Reliable - Reliable weapons are reliably destructive.  When you hit with a reliable weapon, roll damage twice and take the better.  In a D&D conversion, this trait might be used for weapons that roll 2dn rather than 1d(2n), such as the greatsword, which have higher means and lower variances than other similar weapons such as greataxes.

Double-barreled shotgun, Mk2 - TL4, Range: Shotgun.  Damage 4d6, Auto -, Recoil 2.  Mass 3kg, Magazine 1.  Cost 100 Cr, Ammo 3 Cr, Reliable.

Explosive - An explosive firearm fires bullets containing small amount of explosives, which detonate on impact.  While these weapons are banned under the Geneva Convention for use against human targets, there are no such universal restrictions in Trav-land...  When rolling damage with an explosive weapon, you initially roll damage as normal.  For each 6 that comes up on a damage die, roll another d6 and add it to the total damage dealt.  Repeat this for any 6s rolled on the additional dice.  This trait could also be used to model weapons that occasionally spectacularly obliterate targets (like for modeling x3 or x4 crit weapons from D&D).  Another interesting tweak would be to vary the numbers on which dice explode; maybe for an x3 crit, they explode on 6, but for an x4 crit, they explode on 5 or 6.

Bolter - TL11, Range: Assault Weapon.  Damage 4d6, Auto 4, Recoil 1.  Mass 5kg, Magazine 12.  Cost 1000 Cr, Ammo 50 Cr, Explosive.

Bolt Pistol - TL12, Range: Pistol.  Damage 4d6, Auto -, Recoil 2.  Mass 2kg, Magazine 6.  Cost 700 Cr, Ammo 25 Cr, Explosive.

Hazardous - These weapons are dangerous to the user's health.  On a miss with effect -2 or lower, the wielder has managed to injure himself, inflicting a hit (unmodified by effect, but modified by armor) on himself.  As these weapons tend to be unusually damaging, this is often a bad thing.

Chainsaw - TL7, Range: Large Blade.  Damage 5d6, Heft 3, Mass 6kg.  Cost 350 Cr, Hazardous, Explosive.

Lightsaber - TL14, Range: Large Blade.  Damage 4d6, Heft -1, Mass 1 kg.  Cost 15000 Cr and membership of one or more psion orders, Hazardous, Ignores Armor.

I have some more trait ideas, but this serves as a first attempt into the field.

Sunday, January 15, 2012

Super Dungeon Explore!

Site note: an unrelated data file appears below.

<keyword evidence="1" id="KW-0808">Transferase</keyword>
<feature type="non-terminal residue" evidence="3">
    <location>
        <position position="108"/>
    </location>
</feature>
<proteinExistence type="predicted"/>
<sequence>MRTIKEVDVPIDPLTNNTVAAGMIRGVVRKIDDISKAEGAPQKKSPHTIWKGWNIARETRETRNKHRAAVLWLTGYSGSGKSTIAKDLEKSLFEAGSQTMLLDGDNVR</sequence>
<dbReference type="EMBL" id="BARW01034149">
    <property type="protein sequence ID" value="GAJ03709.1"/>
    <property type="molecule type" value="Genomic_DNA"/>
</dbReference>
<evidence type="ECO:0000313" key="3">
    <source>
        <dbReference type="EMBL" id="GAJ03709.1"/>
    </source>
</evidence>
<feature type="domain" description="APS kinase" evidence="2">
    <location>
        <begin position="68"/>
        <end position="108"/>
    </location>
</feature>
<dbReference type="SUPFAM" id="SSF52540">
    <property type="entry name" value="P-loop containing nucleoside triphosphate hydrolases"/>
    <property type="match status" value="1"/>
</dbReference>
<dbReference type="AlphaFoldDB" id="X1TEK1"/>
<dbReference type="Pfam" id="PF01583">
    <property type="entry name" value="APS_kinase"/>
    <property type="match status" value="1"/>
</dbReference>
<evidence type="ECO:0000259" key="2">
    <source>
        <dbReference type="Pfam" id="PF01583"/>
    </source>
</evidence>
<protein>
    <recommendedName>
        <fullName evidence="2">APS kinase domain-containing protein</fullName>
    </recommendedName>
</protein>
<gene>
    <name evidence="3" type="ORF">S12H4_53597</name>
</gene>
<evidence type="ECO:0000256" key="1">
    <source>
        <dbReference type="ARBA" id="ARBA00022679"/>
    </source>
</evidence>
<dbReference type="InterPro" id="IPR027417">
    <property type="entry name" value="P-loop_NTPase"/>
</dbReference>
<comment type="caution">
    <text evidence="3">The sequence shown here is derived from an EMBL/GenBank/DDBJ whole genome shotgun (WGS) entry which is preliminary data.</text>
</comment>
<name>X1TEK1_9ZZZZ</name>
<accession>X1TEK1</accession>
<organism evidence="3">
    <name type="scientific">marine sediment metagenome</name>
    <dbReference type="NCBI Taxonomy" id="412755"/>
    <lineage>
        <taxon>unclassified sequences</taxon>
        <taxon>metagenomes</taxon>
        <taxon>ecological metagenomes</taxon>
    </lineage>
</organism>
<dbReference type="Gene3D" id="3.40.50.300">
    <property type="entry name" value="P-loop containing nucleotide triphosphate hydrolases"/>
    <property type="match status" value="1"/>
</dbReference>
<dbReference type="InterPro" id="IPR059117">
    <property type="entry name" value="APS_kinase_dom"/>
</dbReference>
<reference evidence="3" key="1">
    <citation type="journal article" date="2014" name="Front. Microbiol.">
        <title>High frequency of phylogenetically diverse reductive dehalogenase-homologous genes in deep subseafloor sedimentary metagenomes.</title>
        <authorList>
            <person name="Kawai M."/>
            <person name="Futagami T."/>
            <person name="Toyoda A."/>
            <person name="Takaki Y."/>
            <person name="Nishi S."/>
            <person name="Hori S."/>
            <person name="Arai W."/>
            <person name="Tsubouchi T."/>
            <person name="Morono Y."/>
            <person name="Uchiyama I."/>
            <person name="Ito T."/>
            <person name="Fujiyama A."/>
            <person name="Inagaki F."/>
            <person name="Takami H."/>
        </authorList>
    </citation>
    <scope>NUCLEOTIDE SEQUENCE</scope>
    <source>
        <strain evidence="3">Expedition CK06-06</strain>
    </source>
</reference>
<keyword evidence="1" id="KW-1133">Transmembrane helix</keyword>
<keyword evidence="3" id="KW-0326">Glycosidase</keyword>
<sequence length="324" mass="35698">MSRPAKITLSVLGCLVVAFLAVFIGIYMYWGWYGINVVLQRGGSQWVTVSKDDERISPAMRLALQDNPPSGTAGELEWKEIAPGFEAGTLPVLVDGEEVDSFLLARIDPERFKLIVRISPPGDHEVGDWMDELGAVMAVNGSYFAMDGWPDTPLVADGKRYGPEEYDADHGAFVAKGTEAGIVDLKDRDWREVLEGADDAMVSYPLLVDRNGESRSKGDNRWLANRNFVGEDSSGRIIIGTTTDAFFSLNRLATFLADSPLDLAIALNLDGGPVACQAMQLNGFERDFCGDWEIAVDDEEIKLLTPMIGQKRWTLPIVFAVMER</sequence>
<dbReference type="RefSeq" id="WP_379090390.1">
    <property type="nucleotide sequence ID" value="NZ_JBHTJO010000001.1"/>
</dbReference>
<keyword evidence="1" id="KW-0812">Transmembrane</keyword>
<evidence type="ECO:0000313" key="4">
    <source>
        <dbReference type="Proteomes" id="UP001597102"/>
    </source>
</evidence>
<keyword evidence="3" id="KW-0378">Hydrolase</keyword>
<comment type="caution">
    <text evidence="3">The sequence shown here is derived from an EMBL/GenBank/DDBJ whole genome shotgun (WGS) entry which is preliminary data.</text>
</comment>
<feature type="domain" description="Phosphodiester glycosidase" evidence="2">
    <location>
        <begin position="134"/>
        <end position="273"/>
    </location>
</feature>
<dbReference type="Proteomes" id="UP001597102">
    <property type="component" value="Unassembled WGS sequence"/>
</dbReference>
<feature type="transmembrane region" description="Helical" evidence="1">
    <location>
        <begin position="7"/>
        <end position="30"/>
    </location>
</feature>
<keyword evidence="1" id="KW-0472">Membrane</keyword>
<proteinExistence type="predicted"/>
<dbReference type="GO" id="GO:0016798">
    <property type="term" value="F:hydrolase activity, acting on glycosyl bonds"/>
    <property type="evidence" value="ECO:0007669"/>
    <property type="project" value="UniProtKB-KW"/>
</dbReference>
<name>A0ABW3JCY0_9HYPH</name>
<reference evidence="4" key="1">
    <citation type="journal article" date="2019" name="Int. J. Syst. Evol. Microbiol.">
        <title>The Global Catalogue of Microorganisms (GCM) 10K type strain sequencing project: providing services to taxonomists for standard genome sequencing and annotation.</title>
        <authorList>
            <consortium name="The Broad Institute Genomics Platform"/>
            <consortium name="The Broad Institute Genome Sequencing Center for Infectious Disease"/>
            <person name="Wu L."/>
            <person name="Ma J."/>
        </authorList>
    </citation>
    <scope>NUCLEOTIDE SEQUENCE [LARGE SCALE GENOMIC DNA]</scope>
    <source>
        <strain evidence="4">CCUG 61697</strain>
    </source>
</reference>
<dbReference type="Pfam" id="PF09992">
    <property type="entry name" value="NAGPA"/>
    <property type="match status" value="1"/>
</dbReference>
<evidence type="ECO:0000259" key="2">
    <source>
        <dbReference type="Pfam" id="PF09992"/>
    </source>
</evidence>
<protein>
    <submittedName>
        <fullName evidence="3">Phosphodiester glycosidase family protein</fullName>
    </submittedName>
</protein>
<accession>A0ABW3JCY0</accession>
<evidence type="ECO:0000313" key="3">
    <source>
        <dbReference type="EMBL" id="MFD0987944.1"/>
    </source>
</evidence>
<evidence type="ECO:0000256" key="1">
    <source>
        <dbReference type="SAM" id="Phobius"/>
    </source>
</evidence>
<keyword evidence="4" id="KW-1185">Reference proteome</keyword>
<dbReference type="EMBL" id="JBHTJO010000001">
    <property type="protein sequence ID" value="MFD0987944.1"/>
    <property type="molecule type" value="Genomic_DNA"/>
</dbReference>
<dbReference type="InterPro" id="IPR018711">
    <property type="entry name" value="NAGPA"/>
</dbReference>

Classes start tomorrow, so people are filtering back into town.  We managed to get together for a game last night, and Ethan had acquired and built Super Dungeon Explore over winter break, so we gave it a shot.  SDE is a dungeon-crawling boardgame with a video-game aesthetic which is kind of endearing (to paraphrase Ethan, "Most companies that make minis are really really grimdark.  These ones are kind of cutesy but also good looking and good price per mini."), though the female PCs...  ah, let's just say that their defenses seem a bit high for the amount of armor they're wearing.  While the rulebook is not particularly clear / well written, Ethan had been spending a lot of time on forums and knew what was up, so we chose PCs (with Matt as the Console / DM) and went for it.

The structure of the game revolves around the PCs trying to destroy the spawn points scattered throughout the dungeon, thereby preventing the Console from placing more monsters.  Every wound taken by anything (PC, monster, or spawn point) advances a counter which determines when the minibosses and final bosses appear.  Additionally, damage inflicted by the PCs advances the loot counter, which awards a draw from the Loot deck every 3 hits or so.  Treasure from chests comes from a separate (better) Treasure deck.  Loot / treasure (stuff?) adds to the various stats of each PC - Attack, Armor, Dex, Will, Actions per Turn, or Movement, in addition to adding special features like a Slow condition on all of your attacks, immunity to some conditions, or special actions.  For example, in the first treasure chest, we found a Horn of Fire that added a green die to Attack and also allowed the holder to create a giant cone o' fire at the cost of two actions.